Why don’t we farm zebra?

There are in fact very few of the world’s animals that have ever been domesticated, and those that have all share a set of characteristics. They are easy to feed; grow at a reasonable rate; breed in captivity; aren’t too bad tempered; don’t panic at the slightest threat; and are socially tolerant of each other.

This would rule out the great majority of animals. Elephants grow very slowly; hippos are extremely aggressive; pandas don’t breed easily and only eat bamboo, etc. People have tried to domesticate zebras, but they are wilful and bad tempered putting the farmers at risk. Conversely they thrive in the harsh African savannah where horses do very badly.

This is an example of the Anna Karenina principle that starts Tolstoy great novel.

Happy families are all alike; every unhappy family is unhappy in its own way.

This describes an undertaking where a deficiency in any one of a number of characteristics dooms it to failure.

Can we apply this principle to Church? Are all happy churches alike, but unhappy churches each unhappy in its own way?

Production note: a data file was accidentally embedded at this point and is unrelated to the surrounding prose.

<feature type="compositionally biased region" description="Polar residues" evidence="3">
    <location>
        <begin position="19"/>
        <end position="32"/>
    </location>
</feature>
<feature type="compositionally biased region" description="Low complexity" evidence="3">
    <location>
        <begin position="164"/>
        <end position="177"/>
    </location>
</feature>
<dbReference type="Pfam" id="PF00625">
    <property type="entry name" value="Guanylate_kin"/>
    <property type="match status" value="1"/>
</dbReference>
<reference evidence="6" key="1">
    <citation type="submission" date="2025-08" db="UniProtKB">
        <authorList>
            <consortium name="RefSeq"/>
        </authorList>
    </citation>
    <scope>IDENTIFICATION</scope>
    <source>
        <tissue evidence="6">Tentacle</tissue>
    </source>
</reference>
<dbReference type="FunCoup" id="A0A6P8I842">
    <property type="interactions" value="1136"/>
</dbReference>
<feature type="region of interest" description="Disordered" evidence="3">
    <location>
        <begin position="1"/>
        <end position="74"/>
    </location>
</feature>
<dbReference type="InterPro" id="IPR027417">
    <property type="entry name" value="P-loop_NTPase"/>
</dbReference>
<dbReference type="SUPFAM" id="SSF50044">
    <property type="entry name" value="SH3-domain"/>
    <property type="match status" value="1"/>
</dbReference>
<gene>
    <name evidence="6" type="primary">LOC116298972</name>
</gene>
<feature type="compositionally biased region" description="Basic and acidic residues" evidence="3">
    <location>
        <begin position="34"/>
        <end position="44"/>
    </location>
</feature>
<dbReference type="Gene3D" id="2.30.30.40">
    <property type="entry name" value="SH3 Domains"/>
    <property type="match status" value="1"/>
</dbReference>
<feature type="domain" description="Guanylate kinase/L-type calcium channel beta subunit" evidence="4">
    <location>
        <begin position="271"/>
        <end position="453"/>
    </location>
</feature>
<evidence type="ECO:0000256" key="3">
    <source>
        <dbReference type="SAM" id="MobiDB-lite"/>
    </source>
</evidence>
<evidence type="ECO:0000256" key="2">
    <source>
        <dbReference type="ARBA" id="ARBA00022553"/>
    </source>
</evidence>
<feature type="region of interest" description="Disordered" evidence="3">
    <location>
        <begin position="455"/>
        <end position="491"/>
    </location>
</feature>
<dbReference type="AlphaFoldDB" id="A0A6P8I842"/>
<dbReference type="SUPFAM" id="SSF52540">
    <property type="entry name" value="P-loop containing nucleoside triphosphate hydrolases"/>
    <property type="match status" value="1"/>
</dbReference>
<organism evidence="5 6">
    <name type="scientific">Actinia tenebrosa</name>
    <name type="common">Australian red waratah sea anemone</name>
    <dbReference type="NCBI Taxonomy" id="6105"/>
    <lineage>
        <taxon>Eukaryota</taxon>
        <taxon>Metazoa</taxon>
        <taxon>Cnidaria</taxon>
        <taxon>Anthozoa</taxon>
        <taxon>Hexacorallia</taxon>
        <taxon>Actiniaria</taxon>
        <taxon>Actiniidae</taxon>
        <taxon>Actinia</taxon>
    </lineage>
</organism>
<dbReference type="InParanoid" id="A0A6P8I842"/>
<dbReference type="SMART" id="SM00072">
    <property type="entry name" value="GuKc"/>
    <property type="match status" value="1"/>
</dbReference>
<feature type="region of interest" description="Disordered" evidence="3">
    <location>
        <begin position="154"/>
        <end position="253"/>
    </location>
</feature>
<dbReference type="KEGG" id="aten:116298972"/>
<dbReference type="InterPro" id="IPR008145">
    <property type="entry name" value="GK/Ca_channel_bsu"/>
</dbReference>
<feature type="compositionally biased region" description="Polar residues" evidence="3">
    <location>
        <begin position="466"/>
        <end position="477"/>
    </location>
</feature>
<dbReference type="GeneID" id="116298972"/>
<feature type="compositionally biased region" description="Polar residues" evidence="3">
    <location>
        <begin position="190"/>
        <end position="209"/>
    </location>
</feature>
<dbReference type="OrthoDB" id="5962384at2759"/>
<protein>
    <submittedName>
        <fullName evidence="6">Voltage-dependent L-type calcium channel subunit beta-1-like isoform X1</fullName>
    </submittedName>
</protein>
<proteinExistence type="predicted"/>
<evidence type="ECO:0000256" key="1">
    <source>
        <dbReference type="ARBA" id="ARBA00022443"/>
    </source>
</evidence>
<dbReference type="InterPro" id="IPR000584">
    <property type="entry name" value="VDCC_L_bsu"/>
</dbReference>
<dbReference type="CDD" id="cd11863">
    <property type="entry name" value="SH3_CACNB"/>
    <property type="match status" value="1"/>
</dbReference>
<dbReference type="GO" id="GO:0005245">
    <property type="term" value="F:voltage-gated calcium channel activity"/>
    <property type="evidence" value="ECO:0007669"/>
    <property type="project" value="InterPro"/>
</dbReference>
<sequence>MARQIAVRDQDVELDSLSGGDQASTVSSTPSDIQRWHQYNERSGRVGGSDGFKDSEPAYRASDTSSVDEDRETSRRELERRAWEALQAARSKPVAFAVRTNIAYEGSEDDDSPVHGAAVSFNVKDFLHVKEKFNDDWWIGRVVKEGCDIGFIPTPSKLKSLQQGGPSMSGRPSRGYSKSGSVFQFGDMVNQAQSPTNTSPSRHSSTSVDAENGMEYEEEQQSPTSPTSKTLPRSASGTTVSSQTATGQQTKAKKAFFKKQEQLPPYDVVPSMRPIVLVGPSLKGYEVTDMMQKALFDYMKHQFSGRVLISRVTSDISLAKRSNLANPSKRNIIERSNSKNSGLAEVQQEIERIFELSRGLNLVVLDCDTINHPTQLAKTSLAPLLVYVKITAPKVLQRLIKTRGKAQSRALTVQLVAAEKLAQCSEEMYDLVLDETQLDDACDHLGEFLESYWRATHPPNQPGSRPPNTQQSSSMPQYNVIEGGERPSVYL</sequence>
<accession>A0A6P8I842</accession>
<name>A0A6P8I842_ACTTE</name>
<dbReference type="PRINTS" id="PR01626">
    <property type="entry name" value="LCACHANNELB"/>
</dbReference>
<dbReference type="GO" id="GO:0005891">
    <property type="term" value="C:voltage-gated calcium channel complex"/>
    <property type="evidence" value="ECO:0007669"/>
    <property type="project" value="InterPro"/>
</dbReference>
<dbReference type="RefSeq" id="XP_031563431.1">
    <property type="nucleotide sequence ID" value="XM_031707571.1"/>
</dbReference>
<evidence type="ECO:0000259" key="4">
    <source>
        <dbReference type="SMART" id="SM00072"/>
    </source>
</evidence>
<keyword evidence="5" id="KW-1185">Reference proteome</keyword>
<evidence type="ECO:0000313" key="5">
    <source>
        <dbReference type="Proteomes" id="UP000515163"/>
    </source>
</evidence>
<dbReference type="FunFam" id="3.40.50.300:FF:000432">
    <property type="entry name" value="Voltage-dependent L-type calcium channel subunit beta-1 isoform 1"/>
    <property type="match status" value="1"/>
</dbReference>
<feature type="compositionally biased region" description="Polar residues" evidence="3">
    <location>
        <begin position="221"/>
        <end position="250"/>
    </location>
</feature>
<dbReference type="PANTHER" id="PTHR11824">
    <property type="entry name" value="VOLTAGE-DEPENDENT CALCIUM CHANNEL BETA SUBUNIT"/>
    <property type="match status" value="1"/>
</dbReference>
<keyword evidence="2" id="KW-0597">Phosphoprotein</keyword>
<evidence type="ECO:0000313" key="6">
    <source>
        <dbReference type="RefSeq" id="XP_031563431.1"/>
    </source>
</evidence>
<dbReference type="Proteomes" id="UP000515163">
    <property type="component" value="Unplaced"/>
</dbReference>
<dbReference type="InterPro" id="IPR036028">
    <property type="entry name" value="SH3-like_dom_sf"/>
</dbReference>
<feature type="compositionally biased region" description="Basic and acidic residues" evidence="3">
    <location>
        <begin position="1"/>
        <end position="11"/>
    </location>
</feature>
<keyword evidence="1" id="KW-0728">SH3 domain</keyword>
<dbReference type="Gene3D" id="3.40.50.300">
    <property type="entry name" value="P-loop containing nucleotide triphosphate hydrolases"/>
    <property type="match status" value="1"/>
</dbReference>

This would mean that for a Church to be successful it must be successful on each and every one of a range of criteria e.g.: worship, mission, outreach, pastoral care, membership. Failure on only one of these counts leads to unhappiness (lack of success or failure). Thus there are more ways for a Church to be unhappy than happy, that is to fail rather than succeed.

This seems to me to set an impossible, and even unreasonsable, standard. We can’t do everything perfectly but can recogise our weaknesses and seek ways to be the best we can; and crucially, work with others, both Churches and organisations, to support us in areas where we need help. For me the clear message is that we cannot do this alone but can only succeed together.